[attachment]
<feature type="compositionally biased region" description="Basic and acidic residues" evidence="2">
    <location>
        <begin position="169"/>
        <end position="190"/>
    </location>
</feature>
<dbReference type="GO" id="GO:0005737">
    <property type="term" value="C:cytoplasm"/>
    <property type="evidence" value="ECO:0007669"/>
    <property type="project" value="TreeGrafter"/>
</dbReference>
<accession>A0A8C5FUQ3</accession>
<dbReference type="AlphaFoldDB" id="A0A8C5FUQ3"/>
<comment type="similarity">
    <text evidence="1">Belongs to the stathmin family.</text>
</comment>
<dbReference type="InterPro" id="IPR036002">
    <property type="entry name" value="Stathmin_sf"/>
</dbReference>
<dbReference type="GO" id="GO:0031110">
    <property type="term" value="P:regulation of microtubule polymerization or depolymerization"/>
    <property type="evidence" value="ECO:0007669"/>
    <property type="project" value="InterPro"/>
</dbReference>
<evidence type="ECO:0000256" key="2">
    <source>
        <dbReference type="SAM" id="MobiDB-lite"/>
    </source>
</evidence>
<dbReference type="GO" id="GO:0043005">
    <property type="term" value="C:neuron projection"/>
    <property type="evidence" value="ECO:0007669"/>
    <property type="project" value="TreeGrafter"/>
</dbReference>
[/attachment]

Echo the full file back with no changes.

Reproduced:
<feature type="compositionally biased region" description="Basic and acidic residues" evidence="2">
    <location>
        <begin position="169"/>
        <end position="190"/>
    </location>
</feature>
<dbReference type="GO" id="GO:0005737">
    <property type="term" value="C:cytoplasm"/>
    <property type="evidence" value="ECO:0007669"/>
    <property type="project" value="TreeGrafter"/>
</dbReference>
<accession>A0A8C5FUQ3</accession>
<dbReference type="AlphaFoldDB" id="A0A8C5FUQ3"/>
<comment type="similarity">
    <text evidence="1">Belongs to the stathmin family.</text>
</comment>
<dbReference type="InterPro" id="IPR036002">
    <property type="entry name" value="Stathmin_sf"/>
</dbReference>
<dbReference type="GO" id="GO:0031110">
    <property type="term" value="P:regulation of microtubule polymerization or depolymerization"/>
    <property type="evidence" value="ECO:0007669"/>
    <property type="project" value="InterPro"/>
</dbReference>
<evidence type="ECO:0000256" key="2">
    <source>
        <dbReference type="SAM" id="MobiDB-lite"/>
    </source>
</evidence>
<dbReference type="GO" id="GO:0043005">
    <property type="term" value="C:neuron projection"/>
    <property type="evidence" value="ECO:0007669"/>
    <property type="project" value="TreeGrafter"/>
</dbReference>